|Publication number||US6359335 B1|
|Application number||US 09/711,036|
|Publication date||Mar 19, 2002|
|Filing date||Nov 13, 2000|
|Priority date||May 19, 1994|
|Also published as||US20020168797|
|Publication number||09711036, 711036, US 6359335 B1, US 6359335B1, US-B1-6359335, US6359335 B1, US6359335B1|
|Inventors||Thomas H. DiStefano, John W. Smith, Craig Mitchell|
|Original Assignee||Tessera, Inc.|
|Export Citation||BiBTeX, EndNote, RefMan|
|Patent Citations (46), Non-Patent Citations (2), Referenced by (107), Classifications (67), Legal Events (4)|
|External Links: USPTO, USPTO Assignment, Espacenet|
This application is a divisional of commonly assigned U.S. patent application Ser. No. 09/067,310 filed Apr. 28, 1998, now U.S. Pat. No. 6,232,152, which is a continuation-in-part of commonly assigned U.S. Patent Application Ser. No. 08/726,697 filed Oct. 7, 1996, now U.S. Pat. No. 5,776,796, which is a continuation-in-part of commonly assigned U.S. patent application Ser. No. 08/246,113 filed May 19, 1994, now U.S. Pat. No. 5,663,106 and commonly assigned U.S. patent application Ser. No. 08/610,610 filed Mar. 7, 1996, now U.S. Pat. No. 5,834,339, the disclosures of both said applications being incorporated by reference herein.
The present application further claims benefit of U.S. Provisional Application No. 60/073,843, which is filed on Feb. 5, 1998.
The present invention relates generally to a method of encapsulating a semiconductor package assembly or an array of such semiconductor package assemblies typically arranged on a supporting panel, while protecting the package's exposed terminals.
In the construction of semiconductor chip package assemblies, it has been found desirable to interpose encapsulating material between and/or around elements of the semiconductor packages in an effort to reduce and/or redistribute the strain and stress on the connectors between the semiconductor chip and a supporting circuitized substrate during operation of the chip, and to seal the elements against corrosion, as well as to insure intimate contact between the encapsulant, the semiconductor die and the other elements of the chip package.
It is often desirable to package a semiconductor chip assembly such that it can be handled with less fear of damage to the assembly so that a heat sink can be married with the semiconductor chip. However, if a semiconductor chip assembly is to be so packaged, the utmost care must be taken during the packaging process to avoid affecting the integrity of the terminals on the chip carrier. In particular, it is important to avoid contaminating the terminals on the chip carrier with the encapsulant.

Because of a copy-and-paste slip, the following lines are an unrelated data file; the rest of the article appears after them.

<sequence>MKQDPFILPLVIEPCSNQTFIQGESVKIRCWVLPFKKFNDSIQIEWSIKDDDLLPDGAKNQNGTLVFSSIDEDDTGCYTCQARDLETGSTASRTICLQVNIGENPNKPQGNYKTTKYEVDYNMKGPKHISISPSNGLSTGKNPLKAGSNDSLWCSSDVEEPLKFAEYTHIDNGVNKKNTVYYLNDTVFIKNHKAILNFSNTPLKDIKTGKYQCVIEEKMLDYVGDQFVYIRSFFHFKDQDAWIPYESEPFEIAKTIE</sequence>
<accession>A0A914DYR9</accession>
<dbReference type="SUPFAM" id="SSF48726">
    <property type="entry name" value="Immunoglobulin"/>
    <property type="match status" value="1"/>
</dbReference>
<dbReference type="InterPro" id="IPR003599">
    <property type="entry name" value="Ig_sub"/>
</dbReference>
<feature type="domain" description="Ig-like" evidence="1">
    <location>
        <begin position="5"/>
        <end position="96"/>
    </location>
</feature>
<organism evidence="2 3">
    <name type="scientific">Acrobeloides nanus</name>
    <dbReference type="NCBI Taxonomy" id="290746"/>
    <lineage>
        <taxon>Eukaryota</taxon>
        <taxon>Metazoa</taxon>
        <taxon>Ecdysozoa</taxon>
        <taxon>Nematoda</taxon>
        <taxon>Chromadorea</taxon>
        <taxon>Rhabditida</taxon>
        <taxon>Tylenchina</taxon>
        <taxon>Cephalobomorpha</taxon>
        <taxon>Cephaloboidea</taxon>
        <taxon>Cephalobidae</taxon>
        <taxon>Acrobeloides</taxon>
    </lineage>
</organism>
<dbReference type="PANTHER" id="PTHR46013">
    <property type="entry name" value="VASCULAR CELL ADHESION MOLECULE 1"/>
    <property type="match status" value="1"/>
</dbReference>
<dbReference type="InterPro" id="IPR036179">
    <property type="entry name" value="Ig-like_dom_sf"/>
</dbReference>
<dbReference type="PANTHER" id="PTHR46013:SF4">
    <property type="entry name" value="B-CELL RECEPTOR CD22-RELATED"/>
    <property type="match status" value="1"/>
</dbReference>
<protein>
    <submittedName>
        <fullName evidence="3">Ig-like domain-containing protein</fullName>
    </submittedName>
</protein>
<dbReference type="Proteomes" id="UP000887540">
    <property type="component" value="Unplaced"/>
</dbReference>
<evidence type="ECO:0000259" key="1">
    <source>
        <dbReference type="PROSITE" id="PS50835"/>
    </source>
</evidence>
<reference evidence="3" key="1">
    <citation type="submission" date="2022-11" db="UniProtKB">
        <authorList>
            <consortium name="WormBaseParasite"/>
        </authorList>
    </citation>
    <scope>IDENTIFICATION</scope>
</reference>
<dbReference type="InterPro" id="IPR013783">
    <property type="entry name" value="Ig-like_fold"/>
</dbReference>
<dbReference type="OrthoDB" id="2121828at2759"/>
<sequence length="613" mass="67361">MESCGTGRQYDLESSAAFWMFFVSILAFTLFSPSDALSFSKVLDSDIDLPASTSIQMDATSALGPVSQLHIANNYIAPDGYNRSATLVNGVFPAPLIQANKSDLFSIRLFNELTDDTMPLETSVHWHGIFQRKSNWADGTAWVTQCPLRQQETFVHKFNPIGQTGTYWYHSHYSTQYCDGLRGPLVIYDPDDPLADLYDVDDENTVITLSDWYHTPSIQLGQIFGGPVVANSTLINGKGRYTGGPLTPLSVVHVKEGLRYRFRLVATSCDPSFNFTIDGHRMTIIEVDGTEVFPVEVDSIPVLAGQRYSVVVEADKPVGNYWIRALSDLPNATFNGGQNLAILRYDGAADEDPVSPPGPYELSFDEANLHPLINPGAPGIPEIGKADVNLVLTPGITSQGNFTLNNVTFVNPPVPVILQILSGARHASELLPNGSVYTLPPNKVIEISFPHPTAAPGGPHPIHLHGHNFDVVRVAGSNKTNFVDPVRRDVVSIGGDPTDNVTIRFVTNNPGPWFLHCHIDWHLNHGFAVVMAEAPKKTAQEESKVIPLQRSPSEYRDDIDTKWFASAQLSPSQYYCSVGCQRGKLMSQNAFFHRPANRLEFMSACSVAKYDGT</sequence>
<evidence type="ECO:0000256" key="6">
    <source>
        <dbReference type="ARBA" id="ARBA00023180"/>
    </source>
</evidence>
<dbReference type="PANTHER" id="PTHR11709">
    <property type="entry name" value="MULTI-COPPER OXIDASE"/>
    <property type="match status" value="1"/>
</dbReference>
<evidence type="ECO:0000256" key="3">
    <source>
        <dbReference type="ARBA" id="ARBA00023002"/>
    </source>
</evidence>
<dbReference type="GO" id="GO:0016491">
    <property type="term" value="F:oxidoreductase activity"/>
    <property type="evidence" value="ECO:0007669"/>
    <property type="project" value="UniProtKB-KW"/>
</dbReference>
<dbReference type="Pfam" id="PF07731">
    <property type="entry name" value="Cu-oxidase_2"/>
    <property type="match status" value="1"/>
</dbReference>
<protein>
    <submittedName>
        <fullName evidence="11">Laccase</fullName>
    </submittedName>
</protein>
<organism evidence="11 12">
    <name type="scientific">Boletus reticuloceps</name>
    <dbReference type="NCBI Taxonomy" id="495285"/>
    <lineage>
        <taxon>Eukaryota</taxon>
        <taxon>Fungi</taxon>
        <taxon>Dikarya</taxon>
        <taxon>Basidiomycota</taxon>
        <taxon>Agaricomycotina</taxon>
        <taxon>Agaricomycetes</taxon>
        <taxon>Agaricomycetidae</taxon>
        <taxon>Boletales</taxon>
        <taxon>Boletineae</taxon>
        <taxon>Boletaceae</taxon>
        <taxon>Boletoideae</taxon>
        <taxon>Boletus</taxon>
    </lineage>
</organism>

Certain designs have reduced solder connection fatigue by redistributing the thermal cycling stress into a portion of the chip package itself. An example of such a design is shown in U.S. Pat. Nos. 5,148,265 and 5,148,266, the both disclosures of which are incorporated herein by reference. One disclosed embodiment of these patents shows the use of a chip carrier in combination with a compliant layer to reduce the coefficient of thermal expansion (“CTE”) mismatch problems. Typically, the compliant layer includes an elastomeric layer which, in the finished package, it disposed between the chip carrier and the face surface of the chip. The compliant layer provides resiliency to the individual terminals, allowing each terminal to move in relation to its electrically connected chip contact to accommodate CTE mismatch as necessary during testing, final assembly and thermal cycling of the device.
In some arrangements used heretofore, the compliant layer is formed by stenciling a thermoset resin onto the chip carrier and then curing the resin. Next, additional resin is applied to the exposed surface of the cured layer, this additional resin is partially cured, and the resulting tacky adhesive surface was used to bond the elastomeric layer to the chip and the chip carrier. Once attached, the entire structure is heated and fully cured. The leads are then bonded to respective chip contacts. An encapsulant material is then disposed under and around the leads from the terminal side of the assembly. This process amounts to very carefully depositing a controlled amount of encapsulant on the periphery of the contact surface of the chip from the terminal side of the assembly, building layer upon layer of encapsulant until the leads are fully encapsulated. In such a process, the encapsulant is held in place by the surface tension of the encapsulant material between the dielectric layer and the contact bearing surface of the chip. Using such a method, the encapsulant material may creep on to the exposed surface of the dielectric layer potentially contaminating the terminals and also overcoming the surface tension of the encapsulant further causing the encapsulant to get onto other surfaces of the assembly or onto adjacent chip assemblies.
Accordingly, a method of controlling the encapsulation of a semiconductor chip package assembly such that the integrity of the terminals and leads are not affected is desirable.